Research Article

Denaturing gradient gel electrophoresis analysis of 16S ribosomal DNA to monitor changes in mouse gut bacterial communities during Salmonella enterica serovar Enteritidis latent infection

Published: March 13, 2013
Genet. Mol. Res. 12 (3) : 2611-2617 DOI: 10.4238/2013.March.13.10

Abstract

Changes in intestinal microbial flora during a 4-week period of Salmonella enterica serovar Enteritidis colonization in resistant mice (latent carrier animals) were evaluated using a culture independent method involving denaturing gradient gel electrophoresis. The contents of the ileocecal portion of the intestines produced 26 bands. Fifty-seven percent of the bands were expressed in more than 80% of the samples. Forty percent of the bands present in the negative control were common to all samples, and 60% differed from those obtained 12 h and 1, 5, 10, and 28 days post-inoculation (PI). A dendrogram distinguished the negative control as the external group, and 2 clusters were formed with 76% similarity, separating the 12-h PI and 3-day PI time points from the others. These groupings were also revealed through multivariate analysis in a principal component analysis and the Venn diagram. The production of interferon γ 12 h and 3 days PI may explain this brief imbalance in microbiota that was quickly reversed in the subsequent days. These findings demonstrate that S. enterica serovar Enteritidis can colonize the gut and persist in balance with the microbiota of resistant hosts.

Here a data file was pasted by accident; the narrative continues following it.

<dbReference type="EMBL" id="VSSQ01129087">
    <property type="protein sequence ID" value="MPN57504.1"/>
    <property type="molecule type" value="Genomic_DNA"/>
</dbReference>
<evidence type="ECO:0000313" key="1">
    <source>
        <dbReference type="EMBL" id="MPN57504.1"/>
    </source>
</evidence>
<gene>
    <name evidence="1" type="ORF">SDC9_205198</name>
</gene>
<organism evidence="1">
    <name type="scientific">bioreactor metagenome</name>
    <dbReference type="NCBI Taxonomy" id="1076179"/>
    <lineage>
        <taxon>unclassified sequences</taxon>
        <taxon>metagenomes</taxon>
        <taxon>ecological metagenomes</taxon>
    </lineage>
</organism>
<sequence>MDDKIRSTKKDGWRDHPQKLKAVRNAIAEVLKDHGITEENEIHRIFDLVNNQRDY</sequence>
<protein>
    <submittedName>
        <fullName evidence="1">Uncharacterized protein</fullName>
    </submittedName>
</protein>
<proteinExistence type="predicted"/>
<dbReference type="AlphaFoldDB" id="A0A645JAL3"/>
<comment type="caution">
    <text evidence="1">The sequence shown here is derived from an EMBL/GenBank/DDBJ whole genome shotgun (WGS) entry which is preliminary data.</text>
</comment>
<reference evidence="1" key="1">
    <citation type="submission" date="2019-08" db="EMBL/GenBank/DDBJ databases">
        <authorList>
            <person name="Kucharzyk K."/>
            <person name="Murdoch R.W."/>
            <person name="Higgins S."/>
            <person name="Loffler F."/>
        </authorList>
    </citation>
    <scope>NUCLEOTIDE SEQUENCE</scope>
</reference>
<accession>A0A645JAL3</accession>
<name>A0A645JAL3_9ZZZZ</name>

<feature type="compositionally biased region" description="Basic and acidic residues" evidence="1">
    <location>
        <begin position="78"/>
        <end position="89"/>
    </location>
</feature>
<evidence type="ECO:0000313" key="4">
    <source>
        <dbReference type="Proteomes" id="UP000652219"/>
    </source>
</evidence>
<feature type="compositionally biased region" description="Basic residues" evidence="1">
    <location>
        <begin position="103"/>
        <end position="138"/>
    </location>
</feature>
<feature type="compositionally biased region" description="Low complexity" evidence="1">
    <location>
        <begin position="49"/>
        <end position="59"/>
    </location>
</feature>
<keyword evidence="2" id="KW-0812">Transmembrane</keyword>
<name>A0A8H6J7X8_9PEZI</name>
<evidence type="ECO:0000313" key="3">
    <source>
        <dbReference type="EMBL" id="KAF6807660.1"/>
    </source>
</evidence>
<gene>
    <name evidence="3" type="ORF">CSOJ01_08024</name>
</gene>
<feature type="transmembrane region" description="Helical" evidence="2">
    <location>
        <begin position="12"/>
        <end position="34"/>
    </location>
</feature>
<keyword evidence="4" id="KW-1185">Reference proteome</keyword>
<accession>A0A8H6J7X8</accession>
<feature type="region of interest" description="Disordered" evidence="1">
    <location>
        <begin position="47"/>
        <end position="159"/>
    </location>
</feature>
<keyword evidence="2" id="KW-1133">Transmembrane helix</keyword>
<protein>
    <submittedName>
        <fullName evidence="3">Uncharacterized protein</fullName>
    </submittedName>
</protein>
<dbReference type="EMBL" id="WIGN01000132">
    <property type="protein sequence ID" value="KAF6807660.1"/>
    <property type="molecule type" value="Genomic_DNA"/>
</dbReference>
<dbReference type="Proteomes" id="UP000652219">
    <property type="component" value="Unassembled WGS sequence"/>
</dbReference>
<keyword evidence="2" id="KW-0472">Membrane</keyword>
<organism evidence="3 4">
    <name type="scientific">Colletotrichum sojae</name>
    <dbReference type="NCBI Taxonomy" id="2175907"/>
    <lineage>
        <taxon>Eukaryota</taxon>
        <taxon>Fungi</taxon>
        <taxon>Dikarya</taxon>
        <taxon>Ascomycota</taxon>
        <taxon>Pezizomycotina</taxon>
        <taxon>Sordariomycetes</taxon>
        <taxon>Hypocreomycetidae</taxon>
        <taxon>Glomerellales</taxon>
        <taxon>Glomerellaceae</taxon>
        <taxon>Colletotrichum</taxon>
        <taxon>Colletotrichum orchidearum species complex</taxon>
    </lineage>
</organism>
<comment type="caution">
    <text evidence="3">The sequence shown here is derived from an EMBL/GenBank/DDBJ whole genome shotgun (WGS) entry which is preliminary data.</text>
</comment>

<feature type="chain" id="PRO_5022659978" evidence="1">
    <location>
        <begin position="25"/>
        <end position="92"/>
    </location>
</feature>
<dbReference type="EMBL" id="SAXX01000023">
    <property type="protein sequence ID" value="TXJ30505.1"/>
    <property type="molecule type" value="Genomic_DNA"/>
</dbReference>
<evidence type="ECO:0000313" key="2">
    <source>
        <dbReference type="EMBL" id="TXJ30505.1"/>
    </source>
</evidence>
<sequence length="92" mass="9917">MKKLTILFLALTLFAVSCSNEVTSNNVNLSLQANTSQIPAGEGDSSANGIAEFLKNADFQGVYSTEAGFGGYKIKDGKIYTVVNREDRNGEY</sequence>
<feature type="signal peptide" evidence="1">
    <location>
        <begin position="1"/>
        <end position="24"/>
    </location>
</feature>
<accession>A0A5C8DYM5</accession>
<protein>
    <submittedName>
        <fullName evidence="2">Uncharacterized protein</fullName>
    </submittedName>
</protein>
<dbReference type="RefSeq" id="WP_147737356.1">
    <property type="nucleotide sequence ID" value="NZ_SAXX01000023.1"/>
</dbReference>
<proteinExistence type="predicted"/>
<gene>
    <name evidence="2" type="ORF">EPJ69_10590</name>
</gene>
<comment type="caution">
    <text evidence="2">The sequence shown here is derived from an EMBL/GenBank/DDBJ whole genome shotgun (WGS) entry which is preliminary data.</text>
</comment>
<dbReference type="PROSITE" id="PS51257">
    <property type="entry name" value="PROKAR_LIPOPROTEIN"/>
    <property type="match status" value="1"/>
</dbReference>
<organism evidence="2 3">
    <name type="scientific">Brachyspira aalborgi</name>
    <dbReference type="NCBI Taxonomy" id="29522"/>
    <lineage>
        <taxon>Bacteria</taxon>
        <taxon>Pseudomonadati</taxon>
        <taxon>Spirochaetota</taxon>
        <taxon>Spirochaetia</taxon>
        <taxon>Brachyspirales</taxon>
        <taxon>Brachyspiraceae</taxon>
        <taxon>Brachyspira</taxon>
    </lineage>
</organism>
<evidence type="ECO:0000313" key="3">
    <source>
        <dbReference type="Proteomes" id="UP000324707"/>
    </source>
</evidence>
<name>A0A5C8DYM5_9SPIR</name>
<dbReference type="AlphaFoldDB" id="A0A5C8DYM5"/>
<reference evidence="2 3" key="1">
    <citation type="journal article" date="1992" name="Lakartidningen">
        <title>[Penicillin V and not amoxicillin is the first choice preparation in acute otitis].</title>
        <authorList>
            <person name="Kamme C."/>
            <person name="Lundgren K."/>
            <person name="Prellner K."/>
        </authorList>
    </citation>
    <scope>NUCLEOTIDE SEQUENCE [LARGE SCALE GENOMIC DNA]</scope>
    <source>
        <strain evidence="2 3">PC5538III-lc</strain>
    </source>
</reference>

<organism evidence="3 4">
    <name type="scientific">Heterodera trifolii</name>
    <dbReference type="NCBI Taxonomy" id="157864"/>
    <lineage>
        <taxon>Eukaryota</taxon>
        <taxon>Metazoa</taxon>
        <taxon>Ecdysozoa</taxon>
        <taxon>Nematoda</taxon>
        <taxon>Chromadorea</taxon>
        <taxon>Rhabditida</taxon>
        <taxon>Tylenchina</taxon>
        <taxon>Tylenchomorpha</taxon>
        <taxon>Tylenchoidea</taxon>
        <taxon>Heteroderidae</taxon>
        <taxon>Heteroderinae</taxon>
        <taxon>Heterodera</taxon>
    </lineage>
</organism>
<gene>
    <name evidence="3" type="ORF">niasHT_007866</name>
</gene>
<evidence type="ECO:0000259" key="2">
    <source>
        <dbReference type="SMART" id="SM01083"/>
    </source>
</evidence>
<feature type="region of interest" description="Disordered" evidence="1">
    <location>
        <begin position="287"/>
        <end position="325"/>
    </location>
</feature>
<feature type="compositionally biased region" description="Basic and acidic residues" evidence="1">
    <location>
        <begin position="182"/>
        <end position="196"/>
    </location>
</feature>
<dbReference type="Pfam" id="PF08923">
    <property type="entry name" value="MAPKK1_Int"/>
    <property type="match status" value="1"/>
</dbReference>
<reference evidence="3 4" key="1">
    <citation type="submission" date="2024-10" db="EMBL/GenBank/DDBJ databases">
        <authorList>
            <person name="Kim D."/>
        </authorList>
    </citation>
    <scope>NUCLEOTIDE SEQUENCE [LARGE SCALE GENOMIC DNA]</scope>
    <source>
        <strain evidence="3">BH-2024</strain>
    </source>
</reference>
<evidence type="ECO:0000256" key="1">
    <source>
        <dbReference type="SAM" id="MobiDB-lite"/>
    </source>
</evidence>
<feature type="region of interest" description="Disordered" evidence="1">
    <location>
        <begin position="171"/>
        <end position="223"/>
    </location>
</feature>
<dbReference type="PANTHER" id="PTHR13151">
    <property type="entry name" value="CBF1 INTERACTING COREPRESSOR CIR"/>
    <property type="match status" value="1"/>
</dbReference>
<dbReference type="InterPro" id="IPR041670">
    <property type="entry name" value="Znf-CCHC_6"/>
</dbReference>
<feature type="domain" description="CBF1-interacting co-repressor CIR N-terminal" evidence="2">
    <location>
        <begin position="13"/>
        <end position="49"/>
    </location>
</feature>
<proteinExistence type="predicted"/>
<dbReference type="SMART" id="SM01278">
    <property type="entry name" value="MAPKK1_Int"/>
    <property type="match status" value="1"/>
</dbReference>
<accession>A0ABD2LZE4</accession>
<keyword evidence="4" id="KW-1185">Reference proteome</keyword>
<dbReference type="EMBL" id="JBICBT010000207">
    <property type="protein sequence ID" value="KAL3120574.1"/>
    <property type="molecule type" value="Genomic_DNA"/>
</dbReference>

Changes in intestinal microbial flora during a 4-week period of Salmonella enterica serovar Enteritidis colonization in resistant mice (latent carrier animals) were evaluated using a culture independent method involving denaturing gradient gel electrophoresis. The contents of the ileocecal portion of the intestines produced 26 bands. Fifty-seven percent of the bands were expressed in more than 80% of the samples. Forty percent of the bands present in the negative control were common to all samples, and 60% differed from those obtained 12 h and 1, 5, 10, and 28 days post-inoculation (PI). A dendrogram distinguished the negative control as the external group, and 2 clusters were formed with 76% similarity, separating the 12-h PI and 3-day PI time points from the others. These groupings were also revealed through multivariate analysis in a principal component analysis and the Venn diagram. The production of interferon γ 12 h and 3 days PI may explain this brief imbalance in microbiota that was quickly reversed in the subsequent days. These findings demonstrate that S. enterica serovar Enteritidis can colonize the gut and persist in balance with the microbiota of resistant hosts.